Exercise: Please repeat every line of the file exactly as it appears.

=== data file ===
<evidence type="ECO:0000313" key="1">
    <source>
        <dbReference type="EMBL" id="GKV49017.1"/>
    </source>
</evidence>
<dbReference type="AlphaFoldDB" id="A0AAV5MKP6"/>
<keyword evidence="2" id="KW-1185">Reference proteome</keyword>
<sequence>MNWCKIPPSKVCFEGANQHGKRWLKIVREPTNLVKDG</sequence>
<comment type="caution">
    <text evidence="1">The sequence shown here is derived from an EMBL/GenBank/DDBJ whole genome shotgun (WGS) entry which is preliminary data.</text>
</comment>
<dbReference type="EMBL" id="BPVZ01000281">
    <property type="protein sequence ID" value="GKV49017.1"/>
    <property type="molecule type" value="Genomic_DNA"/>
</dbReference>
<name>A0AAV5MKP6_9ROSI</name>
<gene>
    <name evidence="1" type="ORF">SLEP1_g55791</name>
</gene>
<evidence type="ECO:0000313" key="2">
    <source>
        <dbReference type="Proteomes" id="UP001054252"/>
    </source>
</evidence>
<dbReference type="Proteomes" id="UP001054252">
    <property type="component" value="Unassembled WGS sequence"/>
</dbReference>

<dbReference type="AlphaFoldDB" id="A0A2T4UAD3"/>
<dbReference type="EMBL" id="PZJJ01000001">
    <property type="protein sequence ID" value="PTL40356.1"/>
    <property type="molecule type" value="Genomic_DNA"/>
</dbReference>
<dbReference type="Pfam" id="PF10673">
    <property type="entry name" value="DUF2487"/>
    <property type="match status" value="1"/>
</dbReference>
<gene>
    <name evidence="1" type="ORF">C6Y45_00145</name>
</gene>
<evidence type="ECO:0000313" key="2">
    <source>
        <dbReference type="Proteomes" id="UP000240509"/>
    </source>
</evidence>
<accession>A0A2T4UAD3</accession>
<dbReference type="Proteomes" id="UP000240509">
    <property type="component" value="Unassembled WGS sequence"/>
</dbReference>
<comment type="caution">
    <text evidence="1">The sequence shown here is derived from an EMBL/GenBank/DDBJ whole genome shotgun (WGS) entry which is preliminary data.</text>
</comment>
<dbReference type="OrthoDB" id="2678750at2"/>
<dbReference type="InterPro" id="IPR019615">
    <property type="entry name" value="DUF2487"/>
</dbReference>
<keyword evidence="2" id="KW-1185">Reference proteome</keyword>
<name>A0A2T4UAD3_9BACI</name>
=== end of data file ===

<evidence type="ECO:0000313" key="1">
    <source>
        <dbReference type="EMBL" id="GKV49017.1"/>
    </source>
</evidence>
<dbReference type="AlphaFoldDB" id="A0AAV5MKP6"/>
<keyword evidence="2" id="KW-1185">Reference proteome</keyword>
<sequence>MNWCKIPPSKVCFEGANQHGKRWLKIVREPTNLVKDG</sequence>
<comment type="caution">
    <text evidence="1">The sequence shown here is derived from an EMBL/GenBank/DDBJ whole genome shotgun (WGS) entry which is preliminary data.</text>
</comment>
<dbReference type="EMBL" id="BPVZ01000281">
    <property type="protein sequence ID" value="GKV49017.1"/>
    <property type="molecule type" value="Genomic_DNA"/>
</dbReference>
<name>A0AAV5MKP6_9ROSI</name>
<gene>
    <name evidence="1" type="ORF">SLEP1_g55791</name>
</gene>
<evidence type="ECO:0000313" key="2">
    <source>
        <dbReference type="Proteomes" id="UP001054252"/>
    </source>
</evidence>
<dbReference type="Proteomes" id="UP001054252">
    <property type="component" value="Unassembled WGS sequence"/>
</dbReference>

<dbReference type="AlphaFoldDB" id="A0A2T4UAD3"/>
<dbReference type="EMBL" id="PZJJ01000001">
    <property type="protein sequence ID" value="PTL40356.1"/>
    <property type="molecule type" value="Genomic_DNA"/>
</dbReference>
<dbReference type="Pfam" id="PF10673">
    <property type="entry name" value="DUF2487"/>
    <property type="match status" value="1"/>
</dbReference>
<gene>
    <name evidence="1" type="ORF">C6Y45_00145</name>
</gene>
<evidence type="ECO:0000313" key="2">
    <source>
        <dbReference type="Proteomes" id="UP000240509"/>
    </source>
</evidence>
<accession>A0A2T4UAD3</accession>
<dbReference type="Proteomes" id="UP000240509">
    <property type="component" value="Unassembled WGS sequence"/>
</dbReference>
<comment type="caution">
    <text evidence="1">The sequence shown here is derived from an EMBL/GenBank/DDBJ whole genome shotgun (WGS) entry which is preliminary data.</text>
</comment>
<dbReference type="OrthoDB" id="2678750at2"/>
<dbReference type="InterPro" id="IPR019615">
    <property type="entry name" value="DUF2487"/>
</dbReference>
<keyword evidence="2" id="KW-1185">Reference proteome</keyword>
<name>A0A2T4UAD3_9BACI</name>